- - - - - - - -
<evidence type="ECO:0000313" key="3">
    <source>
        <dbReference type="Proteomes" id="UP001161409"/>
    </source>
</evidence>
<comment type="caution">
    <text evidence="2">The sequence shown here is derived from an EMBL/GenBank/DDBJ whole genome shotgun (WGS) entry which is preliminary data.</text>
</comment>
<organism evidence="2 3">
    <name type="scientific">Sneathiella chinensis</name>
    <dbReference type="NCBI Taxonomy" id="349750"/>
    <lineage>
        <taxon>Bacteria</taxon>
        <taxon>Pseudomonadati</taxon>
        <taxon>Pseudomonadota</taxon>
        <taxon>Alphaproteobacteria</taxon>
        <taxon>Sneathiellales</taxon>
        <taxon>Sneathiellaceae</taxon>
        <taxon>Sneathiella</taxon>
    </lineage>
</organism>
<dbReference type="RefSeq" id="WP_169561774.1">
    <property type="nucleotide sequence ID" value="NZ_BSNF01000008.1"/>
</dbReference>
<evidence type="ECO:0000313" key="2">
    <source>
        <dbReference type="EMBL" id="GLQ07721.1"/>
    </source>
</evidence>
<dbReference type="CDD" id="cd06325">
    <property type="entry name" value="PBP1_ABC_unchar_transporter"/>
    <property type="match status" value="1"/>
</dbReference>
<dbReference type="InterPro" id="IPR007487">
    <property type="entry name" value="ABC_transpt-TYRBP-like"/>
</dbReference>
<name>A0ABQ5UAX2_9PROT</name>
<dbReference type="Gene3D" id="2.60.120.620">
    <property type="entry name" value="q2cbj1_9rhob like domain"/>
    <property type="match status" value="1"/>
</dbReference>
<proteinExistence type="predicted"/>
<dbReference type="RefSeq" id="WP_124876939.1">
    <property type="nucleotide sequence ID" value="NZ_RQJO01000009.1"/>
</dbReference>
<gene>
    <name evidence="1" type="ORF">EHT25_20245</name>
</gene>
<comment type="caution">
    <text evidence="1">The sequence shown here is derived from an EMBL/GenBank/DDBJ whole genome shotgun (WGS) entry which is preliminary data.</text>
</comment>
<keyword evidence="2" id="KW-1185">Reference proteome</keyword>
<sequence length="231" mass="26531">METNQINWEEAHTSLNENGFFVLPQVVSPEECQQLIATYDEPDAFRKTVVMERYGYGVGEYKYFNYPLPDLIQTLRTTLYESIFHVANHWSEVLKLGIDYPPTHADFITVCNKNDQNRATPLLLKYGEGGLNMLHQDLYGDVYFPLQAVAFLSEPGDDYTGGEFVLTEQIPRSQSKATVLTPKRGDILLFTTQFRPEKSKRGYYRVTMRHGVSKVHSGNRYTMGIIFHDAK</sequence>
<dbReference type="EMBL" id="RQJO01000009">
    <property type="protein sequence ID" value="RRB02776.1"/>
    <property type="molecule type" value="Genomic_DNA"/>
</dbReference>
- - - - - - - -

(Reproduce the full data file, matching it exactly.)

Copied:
<evidence type="ECO:0000313" key="3">
    <source>
        <dbReference type="Proteomes" id="UP001161409"/>
    </source>
</evidence>
<comment type="caution">
    <text evidence="2">The sequence shown here is derived from an EMBL/GenBank/DDBJ whole genome shotgun (WGS) entry which is preliminary data.</text>
</comment>
<organism evidence="2 3">
    <name type="scientific">Sneathiella chinensis</name>
    <dbReference type="NCBI Taxonomy" id="349750"/>
    <lineage>
        <taxon>Bacteria</taxon>
        <taxon>Pseudomonadati</taxon>
        <taxon>Pseudomonadota</taxon>
        <taxon>Alphaproteobacteria</taxon>
        <taxon>Sneathiellales</taxon>
        <taxon>Sneathiellaceae</taxon>
        <taxon>Sneathiella</taxon>
    </lineage>
</organism>
<dbReference type="RefSeq" id="WP_169561774.1">
    <property type="nucleotide sequence ID" value="NZ_BSNF01000008.1"/>
</dbReference>
<evidence type="ECO:0000313" key="2">
    <source>
        <dbReference type="EMBL" id="GLQ07721.1"/>
    </source>
</evidence>
<dbReference type="CDD" id="cd06325">
    <property type="entry name" value="PBP1_ABC_unchar_transporter"/>
    <property type="match status" value="1"/>
</dbReference>
<dbReference type="InterPro" id="IPR007487">
    <property type="entry name" value="ABC_transpt-TYRBP-like"/>
</dbReference>
<name>A0ABQ5UAX2_9PROT</name>
<dbReference type="Gene3D" id="2.60.120.620">
    <property type="entry name" value="q2cbj1_9rhob like domain"/>
    <property type="match status" value="1"/>
</dbReference>
<proteinExistence type="predicted"/>
<dbReference type="RefSeq" id="WP_124876939.1">
    <property type="nucleotide sequence ID" value="NZ_RQJO01000009.1"/>
</dbReference>
<gene>
    <name evidence="1" type="ORF">EHT25_20245</name>
</gene>
<comment type="caution">
    <text evidence="1">The sequence shown here is derived from an EMBL/GenBank/DDBJ whole genome shotgun (WGS) entry which is preliminary data.</text>
</comment>
<keyword evidence="2" id="KW-1185">Reference proteome</keyword>
<sequence length="231" mass="26531">METNQINWEEAHTSLNENGFFVLPQVVSPEECQQLIATYDEPDAFRKTVVMERYGYGVGEYKYFNYPLPDLIQTLRTTLYESIFHVANHWSEVLKLGIDYPPTHADFITVCNKNDQNRATPLLLKYGEGGLNMLHQDLYGDVYFPLQAVAFLSEPGDDYTGGEFVLTEQIPRSQSKATVLTPKRGDILLFTTQFRPEKSKRGYYRVTMRHGVSKVHSGNRYTMGIIFHDAK</sequence>
<dbReference type="EMBL" id="RQJO01000009">
    <property type="protein sequence ID" value="RRB02776.1"/>
    <property type="molecule type" value="Genomic_DNA"/>
</dbReference>